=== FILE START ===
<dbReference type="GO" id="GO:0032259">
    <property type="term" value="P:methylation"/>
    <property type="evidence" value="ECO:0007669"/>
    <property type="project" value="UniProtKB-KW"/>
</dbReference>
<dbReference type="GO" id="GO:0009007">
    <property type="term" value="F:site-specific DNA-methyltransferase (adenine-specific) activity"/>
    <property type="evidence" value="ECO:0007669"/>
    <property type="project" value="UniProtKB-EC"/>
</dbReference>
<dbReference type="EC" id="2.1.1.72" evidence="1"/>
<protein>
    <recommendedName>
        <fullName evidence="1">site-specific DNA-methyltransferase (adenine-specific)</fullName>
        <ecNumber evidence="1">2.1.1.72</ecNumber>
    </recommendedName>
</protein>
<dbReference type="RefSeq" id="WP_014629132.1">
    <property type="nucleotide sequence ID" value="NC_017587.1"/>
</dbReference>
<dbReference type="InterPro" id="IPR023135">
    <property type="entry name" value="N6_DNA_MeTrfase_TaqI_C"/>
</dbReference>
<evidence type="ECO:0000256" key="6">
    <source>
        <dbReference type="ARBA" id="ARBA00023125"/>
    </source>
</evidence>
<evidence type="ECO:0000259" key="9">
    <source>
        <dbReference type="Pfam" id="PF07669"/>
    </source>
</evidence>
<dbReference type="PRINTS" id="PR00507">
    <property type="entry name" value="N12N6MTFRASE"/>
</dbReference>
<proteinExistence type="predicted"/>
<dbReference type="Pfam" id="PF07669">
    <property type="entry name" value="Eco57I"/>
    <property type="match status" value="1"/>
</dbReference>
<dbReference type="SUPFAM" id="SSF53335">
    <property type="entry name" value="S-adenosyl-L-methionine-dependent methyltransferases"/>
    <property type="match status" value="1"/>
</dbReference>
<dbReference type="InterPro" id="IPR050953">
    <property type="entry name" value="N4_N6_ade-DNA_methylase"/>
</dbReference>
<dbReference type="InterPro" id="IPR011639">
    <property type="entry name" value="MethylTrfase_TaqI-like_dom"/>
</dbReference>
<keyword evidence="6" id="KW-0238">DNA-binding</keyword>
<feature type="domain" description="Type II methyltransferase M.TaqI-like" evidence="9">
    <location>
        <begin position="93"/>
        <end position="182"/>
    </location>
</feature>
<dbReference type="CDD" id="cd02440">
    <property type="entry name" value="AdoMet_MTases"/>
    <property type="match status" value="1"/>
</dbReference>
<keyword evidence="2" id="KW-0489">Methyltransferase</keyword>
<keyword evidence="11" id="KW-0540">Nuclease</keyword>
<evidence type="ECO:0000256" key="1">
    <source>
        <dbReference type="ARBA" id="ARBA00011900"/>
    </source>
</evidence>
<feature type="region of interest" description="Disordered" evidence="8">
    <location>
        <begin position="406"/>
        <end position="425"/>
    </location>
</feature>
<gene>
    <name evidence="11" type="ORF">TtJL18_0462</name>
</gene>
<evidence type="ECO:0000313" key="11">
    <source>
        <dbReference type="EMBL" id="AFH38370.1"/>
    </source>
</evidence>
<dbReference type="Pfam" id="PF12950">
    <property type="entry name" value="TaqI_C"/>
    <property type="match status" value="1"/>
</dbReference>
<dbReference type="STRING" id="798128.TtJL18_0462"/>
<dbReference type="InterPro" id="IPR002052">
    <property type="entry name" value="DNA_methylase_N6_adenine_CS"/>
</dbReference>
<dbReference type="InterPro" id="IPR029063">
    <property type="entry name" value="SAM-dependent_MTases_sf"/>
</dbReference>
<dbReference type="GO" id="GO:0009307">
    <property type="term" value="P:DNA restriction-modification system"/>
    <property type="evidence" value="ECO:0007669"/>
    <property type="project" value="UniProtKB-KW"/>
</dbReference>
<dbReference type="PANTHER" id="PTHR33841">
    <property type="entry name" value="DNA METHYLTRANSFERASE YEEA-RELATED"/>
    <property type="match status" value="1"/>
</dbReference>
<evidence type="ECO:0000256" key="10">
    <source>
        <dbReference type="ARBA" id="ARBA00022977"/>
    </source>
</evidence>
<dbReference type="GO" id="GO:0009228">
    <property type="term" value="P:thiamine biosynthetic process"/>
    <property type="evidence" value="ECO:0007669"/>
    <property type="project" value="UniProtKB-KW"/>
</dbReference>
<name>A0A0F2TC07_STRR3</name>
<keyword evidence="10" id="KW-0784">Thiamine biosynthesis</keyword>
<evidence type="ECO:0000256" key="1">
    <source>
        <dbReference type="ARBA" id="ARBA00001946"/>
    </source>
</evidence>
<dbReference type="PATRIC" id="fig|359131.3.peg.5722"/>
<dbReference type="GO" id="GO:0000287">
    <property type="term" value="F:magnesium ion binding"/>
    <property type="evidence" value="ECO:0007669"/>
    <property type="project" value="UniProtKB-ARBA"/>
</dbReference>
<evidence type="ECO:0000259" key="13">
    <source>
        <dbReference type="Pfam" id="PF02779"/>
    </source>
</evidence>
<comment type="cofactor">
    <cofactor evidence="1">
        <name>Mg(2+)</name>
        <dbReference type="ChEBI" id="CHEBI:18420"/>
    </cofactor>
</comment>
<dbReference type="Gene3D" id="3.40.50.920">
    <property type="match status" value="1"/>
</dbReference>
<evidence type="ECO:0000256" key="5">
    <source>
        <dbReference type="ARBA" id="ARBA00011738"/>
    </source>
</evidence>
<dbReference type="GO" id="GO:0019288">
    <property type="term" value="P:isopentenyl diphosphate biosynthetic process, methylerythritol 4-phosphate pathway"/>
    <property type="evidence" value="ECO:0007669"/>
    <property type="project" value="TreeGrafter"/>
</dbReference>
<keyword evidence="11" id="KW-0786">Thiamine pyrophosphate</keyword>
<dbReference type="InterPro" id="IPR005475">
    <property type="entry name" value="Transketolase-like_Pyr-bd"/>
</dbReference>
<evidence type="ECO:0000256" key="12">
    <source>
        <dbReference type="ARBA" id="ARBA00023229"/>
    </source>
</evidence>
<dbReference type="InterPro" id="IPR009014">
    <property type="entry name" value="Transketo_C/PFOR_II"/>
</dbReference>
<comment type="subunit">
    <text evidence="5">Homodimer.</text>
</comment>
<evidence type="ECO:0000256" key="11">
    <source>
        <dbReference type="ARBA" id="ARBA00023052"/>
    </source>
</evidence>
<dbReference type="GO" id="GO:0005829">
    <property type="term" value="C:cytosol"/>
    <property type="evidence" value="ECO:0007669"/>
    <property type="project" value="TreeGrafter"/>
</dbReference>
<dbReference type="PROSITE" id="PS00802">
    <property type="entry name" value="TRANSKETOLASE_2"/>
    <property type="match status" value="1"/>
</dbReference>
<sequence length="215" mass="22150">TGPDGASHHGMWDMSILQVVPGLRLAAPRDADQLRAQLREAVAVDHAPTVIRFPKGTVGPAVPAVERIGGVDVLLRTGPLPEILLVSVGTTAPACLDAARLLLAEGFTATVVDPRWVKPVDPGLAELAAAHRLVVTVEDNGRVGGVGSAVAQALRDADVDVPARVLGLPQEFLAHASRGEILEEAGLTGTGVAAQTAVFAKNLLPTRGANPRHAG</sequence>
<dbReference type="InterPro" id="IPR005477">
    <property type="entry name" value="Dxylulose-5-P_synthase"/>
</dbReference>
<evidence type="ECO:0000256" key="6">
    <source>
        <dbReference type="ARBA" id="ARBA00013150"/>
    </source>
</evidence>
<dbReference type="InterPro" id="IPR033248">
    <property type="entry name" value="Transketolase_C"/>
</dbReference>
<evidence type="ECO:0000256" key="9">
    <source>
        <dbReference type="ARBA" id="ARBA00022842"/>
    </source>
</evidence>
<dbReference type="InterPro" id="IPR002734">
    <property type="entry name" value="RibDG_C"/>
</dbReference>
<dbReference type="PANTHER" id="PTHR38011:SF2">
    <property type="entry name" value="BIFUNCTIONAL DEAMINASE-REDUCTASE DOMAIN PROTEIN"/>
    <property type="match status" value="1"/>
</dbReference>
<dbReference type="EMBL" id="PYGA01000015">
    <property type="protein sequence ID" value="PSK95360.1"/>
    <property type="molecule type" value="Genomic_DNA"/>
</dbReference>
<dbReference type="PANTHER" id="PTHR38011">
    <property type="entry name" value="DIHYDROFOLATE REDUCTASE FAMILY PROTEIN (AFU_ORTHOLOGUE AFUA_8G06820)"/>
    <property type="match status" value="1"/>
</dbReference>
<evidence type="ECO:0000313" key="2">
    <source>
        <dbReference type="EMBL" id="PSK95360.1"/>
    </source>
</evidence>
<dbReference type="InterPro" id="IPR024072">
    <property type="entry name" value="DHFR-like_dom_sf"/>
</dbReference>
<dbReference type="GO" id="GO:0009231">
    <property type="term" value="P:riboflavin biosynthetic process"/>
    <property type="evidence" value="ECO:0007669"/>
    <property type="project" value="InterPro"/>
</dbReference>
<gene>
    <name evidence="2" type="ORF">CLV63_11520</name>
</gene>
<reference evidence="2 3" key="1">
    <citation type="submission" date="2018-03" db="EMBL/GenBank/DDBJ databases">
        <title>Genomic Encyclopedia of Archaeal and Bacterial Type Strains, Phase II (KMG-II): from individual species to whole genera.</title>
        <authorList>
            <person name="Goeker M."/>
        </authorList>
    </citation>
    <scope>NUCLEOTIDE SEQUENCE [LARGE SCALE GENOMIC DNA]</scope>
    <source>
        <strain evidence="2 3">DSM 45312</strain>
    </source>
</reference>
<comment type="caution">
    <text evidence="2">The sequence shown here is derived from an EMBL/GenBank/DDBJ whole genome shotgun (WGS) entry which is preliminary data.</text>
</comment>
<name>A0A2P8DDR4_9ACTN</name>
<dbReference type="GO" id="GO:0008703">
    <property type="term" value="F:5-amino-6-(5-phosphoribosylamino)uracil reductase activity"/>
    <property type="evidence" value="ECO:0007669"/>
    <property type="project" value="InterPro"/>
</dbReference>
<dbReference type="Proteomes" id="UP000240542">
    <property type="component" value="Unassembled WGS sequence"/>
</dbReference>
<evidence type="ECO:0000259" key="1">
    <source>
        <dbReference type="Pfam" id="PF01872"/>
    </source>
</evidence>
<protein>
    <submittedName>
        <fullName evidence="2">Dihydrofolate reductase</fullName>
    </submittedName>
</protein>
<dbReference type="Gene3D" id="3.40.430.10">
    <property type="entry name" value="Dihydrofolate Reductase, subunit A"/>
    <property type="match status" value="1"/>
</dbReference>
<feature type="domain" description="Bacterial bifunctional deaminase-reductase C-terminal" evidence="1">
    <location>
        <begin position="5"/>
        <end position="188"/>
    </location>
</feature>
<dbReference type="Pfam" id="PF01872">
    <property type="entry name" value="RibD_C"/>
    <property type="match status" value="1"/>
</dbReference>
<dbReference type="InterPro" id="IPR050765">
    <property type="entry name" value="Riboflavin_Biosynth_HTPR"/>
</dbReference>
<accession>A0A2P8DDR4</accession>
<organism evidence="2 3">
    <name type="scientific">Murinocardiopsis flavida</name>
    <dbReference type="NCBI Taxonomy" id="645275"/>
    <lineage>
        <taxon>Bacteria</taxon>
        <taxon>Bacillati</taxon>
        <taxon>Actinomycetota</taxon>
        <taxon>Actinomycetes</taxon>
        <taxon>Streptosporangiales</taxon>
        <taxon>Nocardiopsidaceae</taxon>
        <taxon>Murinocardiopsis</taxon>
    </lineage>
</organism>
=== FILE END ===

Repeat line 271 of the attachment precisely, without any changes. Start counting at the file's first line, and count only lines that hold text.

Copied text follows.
</feature>